starwolf_oakley: (Default)
[personal profile] starwolf_oakley posting in [community profile] scans_daily
I've said on this board I don't like it when superhero comics (and other forms of pop culture) make it look like mental illness is some sort of moral failing.

Three actual psychiatrists have taken issue (pun intended) with DC Comics and their description of the mentally ill, especially Batman's rogues gallery. It was originally in the New York Times.

Newsarama covered it as well.

More and four pages from THE KILLING JOKE after the cut.

"You're trying to explain a character's villainy or extreme violence by using a real-life illness, that people in the real world have, that are very common. That's when it's harmful to people in real life."

"The psychiatrists repeated several time that they don't want the beloved villains in comics to be changed, and they are fine with depictions that show bizarre behavior. But they want the references to mental illnesses to be handled more responsibly."

Most comic book villains like murdering people for their own amusement. It is hard to describe the behavior of in "genuine" psychiatry terms.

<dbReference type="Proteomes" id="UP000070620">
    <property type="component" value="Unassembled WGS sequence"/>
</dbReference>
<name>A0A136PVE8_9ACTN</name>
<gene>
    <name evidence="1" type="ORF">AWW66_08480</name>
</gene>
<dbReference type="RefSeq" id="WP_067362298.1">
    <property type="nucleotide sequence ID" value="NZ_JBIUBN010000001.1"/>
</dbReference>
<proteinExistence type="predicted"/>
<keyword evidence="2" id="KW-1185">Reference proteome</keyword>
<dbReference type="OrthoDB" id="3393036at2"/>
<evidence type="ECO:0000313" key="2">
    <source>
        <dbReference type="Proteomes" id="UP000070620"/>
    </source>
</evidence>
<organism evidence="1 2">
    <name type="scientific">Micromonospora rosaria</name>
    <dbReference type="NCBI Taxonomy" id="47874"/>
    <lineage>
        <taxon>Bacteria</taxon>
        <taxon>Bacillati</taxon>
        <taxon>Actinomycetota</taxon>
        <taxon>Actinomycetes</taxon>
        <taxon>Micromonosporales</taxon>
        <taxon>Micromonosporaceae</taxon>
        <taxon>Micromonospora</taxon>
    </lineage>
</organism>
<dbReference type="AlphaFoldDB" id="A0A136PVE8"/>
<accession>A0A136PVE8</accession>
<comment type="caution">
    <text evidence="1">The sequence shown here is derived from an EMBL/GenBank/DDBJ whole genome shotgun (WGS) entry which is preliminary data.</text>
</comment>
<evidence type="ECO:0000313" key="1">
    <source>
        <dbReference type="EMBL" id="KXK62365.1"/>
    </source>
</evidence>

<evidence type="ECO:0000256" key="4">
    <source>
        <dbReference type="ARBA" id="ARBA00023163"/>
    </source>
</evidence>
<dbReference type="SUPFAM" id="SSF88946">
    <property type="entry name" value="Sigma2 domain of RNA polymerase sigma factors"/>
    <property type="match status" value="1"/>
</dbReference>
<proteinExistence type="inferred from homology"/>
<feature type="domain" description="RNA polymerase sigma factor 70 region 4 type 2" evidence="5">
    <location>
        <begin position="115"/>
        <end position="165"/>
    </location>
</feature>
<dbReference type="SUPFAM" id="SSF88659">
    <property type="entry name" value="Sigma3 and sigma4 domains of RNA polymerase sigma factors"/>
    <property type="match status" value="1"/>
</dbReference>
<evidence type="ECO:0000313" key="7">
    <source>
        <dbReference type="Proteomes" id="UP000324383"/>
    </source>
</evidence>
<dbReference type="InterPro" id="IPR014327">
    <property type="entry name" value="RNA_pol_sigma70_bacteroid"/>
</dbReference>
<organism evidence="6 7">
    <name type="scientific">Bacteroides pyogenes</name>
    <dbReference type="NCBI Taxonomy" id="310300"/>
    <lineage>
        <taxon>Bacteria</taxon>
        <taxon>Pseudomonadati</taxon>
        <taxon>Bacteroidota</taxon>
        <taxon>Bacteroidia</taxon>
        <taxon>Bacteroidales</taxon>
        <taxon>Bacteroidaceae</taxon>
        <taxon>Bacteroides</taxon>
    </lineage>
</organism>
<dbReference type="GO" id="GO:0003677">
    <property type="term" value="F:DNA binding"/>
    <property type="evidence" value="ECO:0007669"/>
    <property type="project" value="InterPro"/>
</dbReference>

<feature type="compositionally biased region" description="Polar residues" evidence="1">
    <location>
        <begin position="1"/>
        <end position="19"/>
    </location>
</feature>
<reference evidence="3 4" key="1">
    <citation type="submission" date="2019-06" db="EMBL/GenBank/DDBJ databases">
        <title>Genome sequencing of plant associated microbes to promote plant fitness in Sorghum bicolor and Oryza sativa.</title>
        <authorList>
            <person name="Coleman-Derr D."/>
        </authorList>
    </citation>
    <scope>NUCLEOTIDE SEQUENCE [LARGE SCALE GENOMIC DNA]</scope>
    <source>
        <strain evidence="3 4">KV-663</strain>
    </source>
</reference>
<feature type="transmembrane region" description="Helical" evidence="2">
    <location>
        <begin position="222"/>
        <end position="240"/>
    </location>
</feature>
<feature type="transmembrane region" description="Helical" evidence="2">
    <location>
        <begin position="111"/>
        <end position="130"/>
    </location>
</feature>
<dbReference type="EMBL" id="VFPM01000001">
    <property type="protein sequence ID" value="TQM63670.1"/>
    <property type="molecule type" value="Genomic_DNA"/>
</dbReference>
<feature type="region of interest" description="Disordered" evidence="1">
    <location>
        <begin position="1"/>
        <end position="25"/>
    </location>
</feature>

There was praise for how Geoff Johns wrote Starman, who had schizophrenia, in JUSTICE SOCIETY OF AMERICA.

Here are four pages from BATMAN: THE KILLING JOKE. While the Joker wanted to prove a point about mental illness to Batman (one bad day will drive the sanest person mad) I don't think Alan Moore was trying to write an examination of mental illness. If Moore ever did examine mental illness in a graphic novel, it would be something. (WATCHMEN touched on mental illness, but it wasn't the theme of the story.)

I recall someone once saying THE KILLING JOKE would have worked better as a Two-Face story. Perhaps.

Date: 2011-11-03 07:34 am (UTC)
lilacsigil: 12 Apostles rocks, text "Rock On" (12 Apostles)
From: [personal profile] lilacsigil